Unbiased Analysis of Today's Healthcare Issues

California, Canada?

Written By: Jason Shafrin - Jan• 08•07

The Orange County Register had an interesting column in this Sunday’s paper. The article discusses the Field Poll which I mentioned on Thursday (“California wants…“), and concludes that Californians’ wish to have government-provided health care will lead to a Canadian-style system.  Below is the article written by senior editorial writer Steven Greenhut.

“I was in Edmonton, Alberta last October speaking to a Canadian journalists’ association. The mostly lefty journalists there to a person agreed that there are enormously long waits for basic services in Canada. That didn’t stop the journalists from supporting the socialized system. One told me that the year long waits…was proof of how efficient the Canadian system is… . His point: There is too much excess in the U.S. system while in Canada only those who really need procedures get them. Under such thinking, then, the Soviet system was the most efficient system of all…

Unfortunately, a new Field Poll shows that Californians have similar attitudes. Most want some kind of government system and most blame ‘profits’ for the problems in our system. That does not bode well for the future. Name one thing that government provides better than the private sector. …By the way, if you hate the profitability of the medical profession, I suppose that whatever it is you do, you do for free. You don’t? Evil profit-seeker!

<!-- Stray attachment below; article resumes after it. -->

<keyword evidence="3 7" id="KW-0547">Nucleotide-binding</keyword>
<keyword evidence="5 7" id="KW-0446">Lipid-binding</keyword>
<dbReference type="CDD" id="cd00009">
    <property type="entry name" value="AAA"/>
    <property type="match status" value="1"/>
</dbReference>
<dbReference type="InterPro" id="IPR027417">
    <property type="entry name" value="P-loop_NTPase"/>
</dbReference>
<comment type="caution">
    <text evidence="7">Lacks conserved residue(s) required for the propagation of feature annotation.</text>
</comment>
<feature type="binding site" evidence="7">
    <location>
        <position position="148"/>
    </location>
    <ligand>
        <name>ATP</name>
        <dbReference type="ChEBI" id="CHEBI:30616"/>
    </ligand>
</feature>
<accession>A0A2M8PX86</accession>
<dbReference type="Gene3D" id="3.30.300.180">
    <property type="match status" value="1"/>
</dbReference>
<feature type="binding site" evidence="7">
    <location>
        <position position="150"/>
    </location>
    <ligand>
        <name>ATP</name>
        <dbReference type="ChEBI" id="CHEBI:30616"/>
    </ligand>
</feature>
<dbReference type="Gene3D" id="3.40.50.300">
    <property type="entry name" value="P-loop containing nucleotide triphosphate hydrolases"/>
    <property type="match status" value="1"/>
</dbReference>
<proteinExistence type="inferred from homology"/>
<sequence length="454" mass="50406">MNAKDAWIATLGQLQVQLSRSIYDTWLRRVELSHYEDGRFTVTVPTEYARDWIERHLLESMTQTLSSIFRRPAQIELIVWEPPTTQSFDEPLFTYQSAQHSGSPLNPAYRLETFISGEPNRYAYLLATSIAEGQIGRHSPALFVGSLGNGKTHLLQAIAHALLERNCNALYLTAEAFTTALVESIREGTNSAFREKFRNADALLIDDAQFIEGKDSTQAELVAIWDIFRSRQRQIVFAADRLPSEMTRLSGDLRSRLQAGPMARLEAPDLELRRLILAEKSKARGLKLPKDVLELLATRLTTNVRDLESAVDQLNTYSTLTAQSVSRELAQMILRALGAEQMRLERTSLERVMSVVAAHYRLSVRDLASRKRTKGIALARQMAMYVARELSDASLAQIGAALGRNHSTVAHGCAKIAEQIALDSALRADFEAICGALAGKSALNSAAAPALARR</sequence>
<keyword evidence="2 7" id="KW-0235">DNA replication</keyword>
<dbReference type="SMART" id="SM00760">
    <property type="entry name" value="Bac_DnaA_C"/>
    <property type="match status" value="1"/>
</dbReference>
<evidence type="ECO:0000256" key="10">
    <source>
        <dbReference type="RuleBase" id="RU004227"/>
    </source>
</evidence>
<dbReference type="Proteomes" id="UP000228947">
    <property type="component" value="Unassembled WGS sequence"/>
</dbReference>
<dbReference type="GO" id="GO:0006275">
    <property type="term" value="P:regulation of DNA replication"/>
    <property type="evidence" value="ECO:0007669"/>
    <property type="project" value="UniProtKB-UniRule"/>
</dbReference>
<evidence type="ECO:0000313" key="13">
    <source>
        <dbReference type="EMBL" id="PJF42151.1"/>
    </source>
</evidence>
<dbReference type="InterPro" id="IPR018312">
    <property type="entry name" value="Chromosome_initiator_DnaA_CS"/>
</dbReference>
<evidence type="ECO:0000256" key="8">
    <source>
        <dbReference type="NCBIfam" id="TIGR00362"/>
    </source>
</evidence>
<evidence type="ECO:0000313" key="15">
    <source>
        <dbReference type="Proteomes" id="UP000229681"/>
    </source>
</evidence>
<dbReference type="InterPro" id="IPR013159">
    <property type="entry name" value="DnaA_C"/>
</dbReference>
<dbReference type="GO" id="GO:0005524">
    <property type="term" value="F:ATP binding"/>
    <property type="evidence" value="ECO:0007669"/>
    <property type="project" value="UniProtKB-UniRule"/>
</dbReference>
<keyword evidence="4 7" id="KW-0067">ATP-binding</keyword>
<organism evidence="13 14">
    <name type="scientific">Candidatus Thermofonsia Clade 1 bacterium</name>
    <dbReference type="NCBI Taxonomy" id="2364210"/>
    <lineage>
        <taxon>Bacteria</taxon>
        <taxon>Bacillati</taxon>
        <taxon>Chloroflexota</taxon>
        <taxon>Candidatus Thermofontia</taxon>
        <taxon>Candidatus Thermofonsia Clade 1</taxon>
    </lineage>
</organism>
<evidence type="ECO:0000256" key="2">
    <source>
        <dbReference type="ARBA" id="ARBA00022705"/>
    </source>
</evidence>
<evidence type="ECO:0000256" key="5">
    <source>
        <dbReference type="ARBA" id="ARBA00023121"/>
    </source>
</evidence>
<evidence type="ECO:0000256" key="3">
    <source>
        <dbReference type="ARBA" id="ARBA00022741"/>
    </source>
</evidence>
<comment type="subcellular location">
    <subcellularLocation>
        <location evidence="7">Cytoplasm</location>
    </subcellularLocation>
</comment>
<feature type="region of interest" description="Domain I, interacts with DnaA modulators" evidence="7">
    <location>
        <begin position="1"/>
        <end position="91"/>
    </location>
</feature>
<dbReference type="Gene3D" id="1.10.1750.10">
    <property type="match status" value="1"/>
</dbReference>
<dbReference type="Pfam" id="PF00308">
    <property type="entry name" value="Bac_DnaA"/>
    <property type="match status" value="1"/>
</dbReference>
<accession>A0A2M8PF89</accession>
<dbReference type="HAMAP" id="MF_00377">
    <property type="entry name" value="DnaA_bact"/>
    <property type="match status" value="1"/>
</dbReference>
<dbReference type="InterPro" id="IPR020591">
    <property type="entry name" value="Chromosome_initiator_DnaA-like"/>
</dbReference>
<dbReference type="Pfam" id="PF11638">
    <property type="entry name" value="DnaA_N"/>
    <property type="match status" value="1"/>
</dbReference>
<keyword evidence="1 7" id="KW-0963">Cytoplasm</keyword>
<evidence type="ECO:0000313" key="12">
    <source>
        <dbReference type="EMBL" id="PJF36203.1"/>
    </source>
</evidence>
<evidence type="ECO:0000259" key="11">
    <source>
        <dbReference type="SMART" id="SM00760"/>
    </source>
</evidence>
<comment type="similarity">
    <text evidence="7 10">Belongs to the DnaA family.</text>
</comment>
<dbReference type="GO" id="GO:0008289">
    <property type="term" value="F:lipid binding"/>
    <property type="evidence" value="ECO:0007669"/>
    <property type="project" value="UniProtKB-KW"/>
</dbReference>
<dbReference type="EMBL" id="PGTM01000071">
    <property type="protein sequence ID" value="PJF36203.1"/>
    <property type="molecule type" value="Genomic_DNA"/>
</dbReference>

The laws of economics are fairly iron-clad, whether you believe in them or not. Goods and services are scare. There are only two ways to control demand: price and rationing. Socialized medicine limits the price that can be charged, so the only answer is rationing. So when we need medical care, we will have to wait in line in a socialized system. Just like they do in Canada.”

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One Comment

  1. Locus says:

    I would rather wait for a long time to get my appointment rather than not have an appointment at all.
    I think the way you feel about this arguement depends on whether or not you have stable health care coverage. Those with HCC (like those who tend to write internet articles) will complain that they now have to *gasp* wait longer than they have in the past for their chance to see a doctor. Those without HCC (likely don’t own computers to comment here) will see it as a blessing to actually have the opportunity to meet with a physician.
    I would ask that you consider whether the current system of haves and have-nots is sustainable.